JpGU-AGU Joint Meeting 2020

Presentation information

[E] Poster

S (Solid Earth Sciences ) » S-IT Science of the Earth's Interior & Techtonophysics

[S-IT26] Interaction and Coevolution of the Core and Mantle in the Earth and Planets

convener:Kenji Ohta(Department of Earth and Planetary Sciences, Tokyo Institute of Technology), Tsuyoshi Iizuka(University of Tokyo), Kenji Kawai(Department of Earth and Planetary Science, School of Science, University of Tokyo), Taku Tsuchiya(Geodynamics Research Center, Ehime University)

[SIT26-P12] Electrical conductivity measurement of water-bearing bridgmanite using an externally heated diamond anvil cell

*Yoshiyuki Okuda1, Kenji Ohta1, Yu Nishihara2, Hiroyuki Kagi3, Kei Hirose3,4 (1.Tokyo Institute of Technology, 2.Ehime University, 3.University of Toyko, 4.Earth-Life Science Institute)

Keywords:lower mantle, bridgmanite, water, electrical conductivity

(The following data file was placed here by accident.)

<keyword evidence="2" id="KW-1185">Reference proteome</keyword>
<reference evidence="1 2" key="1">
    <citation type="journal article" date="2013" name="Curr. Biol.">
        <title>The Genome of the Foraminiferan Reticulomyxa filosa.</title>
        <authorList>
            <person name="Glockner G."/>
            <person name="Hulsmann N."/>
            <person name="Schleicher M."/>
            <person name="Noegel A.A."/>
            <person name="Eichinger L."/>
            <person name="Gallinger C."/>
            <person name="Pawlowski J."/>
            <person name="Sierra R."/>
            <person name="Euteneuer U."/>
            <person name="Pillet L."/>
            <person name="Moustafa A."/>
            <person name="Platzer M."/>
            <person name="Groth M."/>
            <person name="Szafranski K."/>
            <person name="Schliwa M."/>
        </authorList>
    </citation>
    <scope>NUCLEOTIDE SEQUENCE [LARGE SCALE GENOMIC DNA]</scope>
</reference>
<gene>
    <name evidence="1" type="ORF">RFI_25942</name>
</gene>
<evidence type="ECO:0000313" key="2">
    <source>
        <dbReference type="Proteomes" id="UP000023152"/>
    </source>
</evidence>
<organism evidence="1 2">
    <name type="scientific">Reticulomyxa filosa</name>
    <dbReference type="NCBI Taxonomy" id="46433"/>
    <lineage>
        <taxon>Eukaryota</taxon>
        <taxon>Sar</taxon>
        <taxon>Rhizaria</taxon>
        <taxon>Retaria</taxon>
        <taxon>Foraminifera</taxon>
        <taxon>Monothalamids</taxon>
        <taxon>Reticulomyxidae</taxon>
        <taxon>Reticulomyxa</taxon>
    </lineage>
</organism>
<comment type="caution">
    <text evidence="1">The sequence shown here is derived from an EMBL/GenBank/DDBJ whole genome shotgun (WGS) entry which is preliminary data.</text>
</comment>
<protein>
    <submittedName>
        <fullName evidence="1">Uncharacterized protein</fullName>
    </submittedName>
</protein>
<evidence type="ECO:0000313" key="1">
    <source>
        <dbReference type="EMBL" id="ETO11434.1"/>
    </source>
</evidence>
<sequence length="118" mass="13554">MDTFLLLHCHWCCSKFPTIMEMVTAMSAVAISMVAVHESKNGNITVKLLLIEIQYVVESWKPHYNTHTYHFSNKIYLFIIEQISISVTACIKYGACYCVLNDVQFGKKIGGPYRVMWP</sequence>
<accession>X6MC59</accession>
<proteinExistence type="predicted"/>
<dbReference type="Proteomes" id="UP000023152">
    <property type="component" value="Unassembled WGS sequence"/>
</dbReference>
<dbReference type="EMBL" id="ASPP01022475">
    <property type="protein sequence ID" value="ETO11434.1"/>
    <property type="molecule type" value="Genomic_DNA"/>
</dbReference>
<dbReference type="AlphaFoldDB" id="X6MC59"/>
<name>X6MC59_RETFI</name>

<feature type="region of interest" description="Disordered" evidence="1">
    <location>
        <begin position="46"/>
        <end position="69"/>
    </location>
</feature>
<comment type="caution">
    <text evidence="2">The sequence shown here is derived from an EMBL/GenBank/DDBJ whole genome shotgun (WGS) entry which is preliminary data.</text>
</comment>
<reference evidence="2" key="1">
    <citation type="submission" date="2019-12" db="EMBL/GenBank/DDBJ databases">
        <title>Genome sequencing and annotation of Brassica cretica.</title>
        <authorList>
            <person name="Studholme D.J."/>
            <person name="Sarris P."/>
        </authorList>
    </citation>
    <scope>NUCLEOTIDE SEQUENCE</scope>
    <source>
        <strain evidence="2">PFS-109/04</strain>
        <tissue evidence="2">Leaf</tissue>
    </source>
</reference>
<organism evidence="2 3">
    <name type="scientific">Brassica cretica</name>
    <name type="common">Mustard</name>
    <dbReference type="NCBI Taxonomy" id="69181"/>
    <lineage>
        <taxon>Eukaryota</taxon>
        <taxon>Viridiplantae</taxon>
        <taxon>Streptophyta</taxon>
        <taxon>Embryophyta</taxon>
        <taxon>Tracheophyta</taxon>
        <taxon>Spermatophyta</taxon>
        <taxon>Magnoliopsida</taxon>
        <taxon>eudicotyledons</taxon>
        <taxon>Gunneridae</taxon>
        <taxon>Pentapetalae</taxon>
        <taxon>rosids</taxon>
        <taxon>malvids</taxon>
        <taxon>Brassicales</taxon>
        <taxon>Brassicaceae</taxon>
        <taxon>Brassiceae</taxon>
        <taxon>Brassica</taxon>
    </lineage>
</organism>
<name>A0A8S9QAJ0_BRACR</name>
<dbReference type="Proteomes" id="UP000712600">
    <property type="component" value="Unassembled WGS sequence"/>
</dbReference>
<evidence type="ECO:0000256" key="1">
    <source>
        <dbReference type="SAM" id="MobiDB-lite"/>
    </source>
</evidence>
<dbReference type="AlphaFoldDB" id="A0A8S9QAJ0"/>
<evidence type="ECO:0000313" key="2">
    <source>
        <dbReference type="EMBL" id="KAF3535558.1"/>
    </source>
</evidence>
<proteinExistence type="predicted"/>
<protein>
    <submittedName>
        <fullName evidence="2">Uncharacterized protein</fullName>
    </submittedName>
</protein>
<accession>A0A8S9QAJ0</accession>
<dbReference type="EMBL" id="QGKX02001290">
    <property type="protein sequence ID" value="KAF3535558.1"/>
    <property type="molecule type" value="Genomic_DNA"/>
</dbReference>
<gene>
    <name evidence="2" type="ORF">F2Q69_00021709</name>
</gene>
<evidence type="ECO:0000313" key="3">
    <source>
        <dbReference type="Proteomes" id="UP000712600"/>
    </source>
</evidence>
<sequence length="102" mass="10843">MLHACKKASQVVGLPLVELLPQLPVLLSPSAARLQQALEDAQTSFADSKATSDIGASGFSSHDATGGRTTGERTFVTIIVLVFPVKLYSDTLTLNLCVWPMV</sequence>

The presence of water strongly affects the structure, phase relation and physical properties of the Earth’s deep mantle minerals (Chen et al., 2020; Chang et al., 2017). Since electrical conductivity is sensitive to the water content of minerals, the electrical conductivity inferred from the analysis of electromagnetic induction brings the spatial distribution of water in the Earth’s interior. Previous studies have estimated the actual water content of the Earth’s upper mantle and the mantle transition zones by comparing the geophysically inferred electrical conductivity with the experimentally measured water content dependence of the electrical conductivity of mantle minerals (e.g., Karato, 2011). However, so far, the water content dependence of the electrical conductivity of lower mantle minerals have never been reported. Bridgmanite is the most abundant mineral in the Earth’s lower mantle. Its water solubility is yet controversial, which varies from 5~4000 ppm (Litasov et al., 2003; Murakami et al., 2002), implying that studies on water solubility of bridgmanite is not sufficient to constrain the actual water distribution in the lower mantle. Here we measured the electrical conductivity of Mg0.88Fe0.14Al0.11Si0.91O3 bridgmanite containing 500 ppm H2O at high P-T conditions using an externally heated diamond anvil cell. We used a quasi-four terminal method for electrical conductivity measurements. Water content of our sample was estimated by Fourier transform infrared spectrometer (FTIR). From our results, we will discuss the water content of the Earth’s lower mantle.

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